Les Notes de Véculture a well respected French blog alerted the art world on Monday that Facebook removed an image of Gerhard Richter’s “Ema” from the Pompidou Center’s Facebook page. The photo was part of the online social networking campaign for the museum’s Richter retrospective, which was recently at Tate Modern in London. The exhibition is running from June 6 through September 24.
The Facebook image had received 1,300 “likes” before it was pulled yesterday. Les Notes de Véculture sighted “institutional puritanism” in the USA. The Pompidou Centre lodged a complaint and Facebook humbly reposted the Richter image. It now raises issues about Facebook’s value as a platform for the promotion of art and free expression, as it seems unable to differentiate art from pornography. Gonzague Gauthier the Pompidou Center’s digital projects manager utilised Twitter on Monday to complain about the censorship, Facebook’s French PR agency contacted him to apologise. Facebook has a policy of banning nude photos, however nude paintings and sculptures are allowed.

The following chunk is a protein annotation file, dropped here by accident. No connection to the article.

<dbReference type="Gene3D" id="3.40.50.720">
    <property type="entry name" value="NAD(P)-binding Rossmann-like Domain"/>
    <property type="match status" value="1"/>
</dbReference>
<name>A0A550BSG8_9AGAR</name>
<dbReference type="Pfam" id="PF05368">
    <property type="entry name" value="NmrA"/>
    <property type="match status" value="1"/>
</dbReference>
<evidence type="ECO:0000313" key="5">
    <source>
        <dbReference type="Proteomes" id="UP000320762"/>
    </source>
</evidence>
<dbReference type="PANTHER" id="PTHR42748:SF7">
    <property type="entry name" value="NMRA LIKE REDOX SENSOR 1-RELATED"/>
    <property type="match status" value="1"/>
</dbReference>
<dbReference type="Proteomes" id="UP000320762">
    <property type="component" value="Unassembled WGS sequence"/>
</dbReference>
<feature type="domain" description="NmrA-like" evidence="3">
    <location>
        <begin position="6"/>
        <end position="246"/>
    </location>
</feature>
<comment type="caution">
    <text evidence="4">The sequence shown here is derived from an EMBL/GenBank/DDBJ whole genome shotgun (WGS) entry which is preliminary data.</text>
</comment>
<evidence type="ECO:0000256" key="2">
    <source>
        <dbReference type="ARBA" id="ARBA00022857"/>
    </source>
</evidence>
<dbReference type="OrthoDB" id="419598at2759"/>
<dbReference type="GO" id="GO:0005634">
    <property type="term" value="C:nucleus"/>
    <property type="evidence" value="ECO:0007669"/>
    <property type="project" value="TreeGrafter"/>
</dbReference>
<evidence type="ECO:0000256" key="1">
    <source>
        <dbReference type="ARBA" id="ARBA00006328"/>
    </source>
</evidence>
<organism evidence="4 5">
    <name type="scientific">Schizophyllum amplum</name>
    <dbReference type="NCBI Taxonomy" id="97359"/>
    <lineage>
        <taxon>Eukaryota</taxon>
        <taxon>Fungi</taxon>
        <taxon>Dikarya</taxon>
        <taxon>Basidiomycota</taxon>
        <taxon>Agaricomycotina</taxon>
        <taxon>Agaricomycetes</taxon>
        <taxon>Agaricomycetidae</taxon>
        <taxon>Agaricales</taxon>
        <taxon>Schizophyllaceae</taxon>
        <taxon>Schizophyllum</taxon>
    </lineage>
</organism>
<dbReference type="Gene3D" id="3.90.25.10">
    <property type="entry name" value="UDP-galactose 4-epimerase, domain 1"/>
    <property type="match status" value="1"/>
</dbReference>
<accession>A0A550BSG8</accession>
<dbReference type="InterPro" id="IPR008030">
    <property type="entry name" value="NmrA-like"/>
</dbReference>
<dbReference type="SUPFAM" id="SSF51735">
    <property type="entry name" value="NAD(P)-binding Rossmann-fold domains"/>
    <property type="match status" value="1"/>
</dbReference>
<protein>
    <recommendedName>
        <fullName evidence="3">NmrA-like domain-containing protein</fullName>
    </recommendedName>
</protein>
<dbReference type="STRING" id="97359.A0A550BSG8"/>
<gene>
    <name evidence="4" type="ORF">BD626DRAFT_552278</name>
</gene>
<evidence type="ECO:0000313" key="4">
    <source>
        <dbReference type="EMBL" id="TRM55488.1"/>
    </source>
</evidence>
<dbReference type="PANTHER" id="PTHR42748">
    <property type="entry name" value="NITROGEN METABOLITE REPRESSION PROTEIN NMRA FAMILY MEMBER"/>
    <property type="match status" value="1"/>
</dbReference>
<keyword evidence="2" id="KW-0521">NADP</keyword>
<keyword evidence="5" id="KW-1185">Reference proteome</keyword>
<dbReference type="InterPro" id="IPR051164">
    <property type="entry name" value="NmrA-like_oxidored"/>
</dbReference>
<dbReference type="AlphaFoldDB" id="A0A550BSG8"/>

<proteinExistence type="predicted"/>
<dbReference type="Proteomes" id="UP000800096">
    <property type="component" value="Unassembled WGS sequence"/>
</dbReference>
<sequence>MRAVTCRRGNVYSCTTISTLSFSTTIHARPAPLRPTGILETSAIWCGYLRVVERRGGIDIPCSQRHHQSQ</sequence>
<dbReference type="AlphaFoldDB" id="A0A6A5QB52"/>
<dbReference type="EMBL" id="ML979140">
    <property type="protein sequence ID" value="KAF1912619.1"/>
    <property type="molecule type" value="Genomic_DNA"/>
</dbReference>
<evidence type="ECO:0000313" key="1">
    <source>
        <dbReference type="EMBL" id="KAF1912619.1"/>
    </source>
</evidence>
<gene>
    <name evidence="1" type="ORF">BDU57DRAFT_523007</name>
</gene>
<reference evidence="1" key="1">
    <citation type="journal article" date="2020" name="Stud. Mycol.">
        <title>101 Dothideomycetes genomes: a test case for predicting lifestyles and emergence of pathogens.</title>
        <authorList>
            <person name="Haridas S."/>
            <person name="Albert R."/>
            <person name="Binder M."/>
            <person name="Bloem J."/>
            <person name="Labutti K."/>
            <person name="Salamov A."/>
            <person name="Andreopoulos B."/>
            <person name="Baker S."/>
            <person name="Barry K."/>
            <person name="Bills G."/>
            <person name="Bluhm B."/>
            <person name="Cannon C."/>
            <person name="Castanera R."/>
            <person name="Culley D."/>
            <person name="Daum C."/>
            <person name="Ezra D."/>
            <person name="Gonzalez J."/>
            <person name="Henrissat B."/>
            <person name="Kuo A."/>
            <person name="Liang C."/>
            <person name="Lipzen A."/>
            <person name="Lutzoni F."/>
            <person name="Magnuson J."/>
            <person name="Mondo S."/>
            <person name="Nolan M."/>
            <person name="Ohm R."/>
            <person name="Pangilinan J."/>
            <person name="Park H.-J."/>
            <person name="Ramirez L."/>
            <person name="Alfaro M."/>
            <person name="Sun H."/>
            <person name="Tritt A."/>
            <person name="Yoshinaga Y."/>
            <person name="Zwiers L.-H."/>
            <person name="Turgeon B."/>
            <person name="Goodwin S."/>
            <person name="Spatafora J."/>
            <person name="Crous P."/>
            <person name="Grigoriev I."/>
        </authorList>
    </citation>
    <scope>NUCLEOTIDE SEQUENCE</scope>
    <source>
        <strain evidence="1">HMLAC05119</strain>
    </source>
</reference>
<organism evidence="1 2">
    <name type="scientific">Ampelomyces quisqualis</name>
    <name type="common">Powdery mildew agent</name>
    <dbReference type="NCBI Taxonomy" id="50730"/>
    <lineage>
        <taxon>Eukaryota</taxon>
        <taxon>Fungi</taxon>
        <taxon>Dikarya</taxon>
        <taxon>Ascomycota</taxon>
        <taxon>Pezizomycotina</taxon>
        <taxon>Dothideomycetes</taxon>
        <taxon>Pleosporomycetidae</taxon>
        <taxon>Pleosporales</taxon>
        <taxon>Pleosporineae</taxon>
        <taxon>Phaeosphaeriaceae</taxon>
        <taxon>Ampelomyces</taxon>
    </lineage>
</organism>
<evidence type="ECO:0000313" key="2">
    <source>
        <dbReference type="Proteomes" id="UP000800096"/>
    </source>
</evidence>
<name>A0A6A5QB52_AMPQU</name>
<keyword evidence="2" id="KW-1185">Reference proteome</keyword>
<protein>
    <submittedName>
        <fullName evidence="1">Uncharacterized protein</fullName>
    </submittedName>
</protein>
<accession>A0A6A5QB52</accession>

Facebook has censored other artworks on several occasions but never a work from a major museum website. Although user accounts posting Gustave Courbet’s painting “The Origin of the World” has been taken down. The New York Academy of Art has also had the work of students removed from their website. Facebook apologized to the art college for the mistake, but the issue of the Courbet painting is still pending review.
Freedom of speech should be a right afforded to all users of social networking sites and as facebook expands into the Middle East, China and Asia the company seems to be losing it’s way in protecting these basic human rights and western values. What do you think? Comment Below!
Image: © Gerhard Richter, 2012 (Image altered By ArtLyst)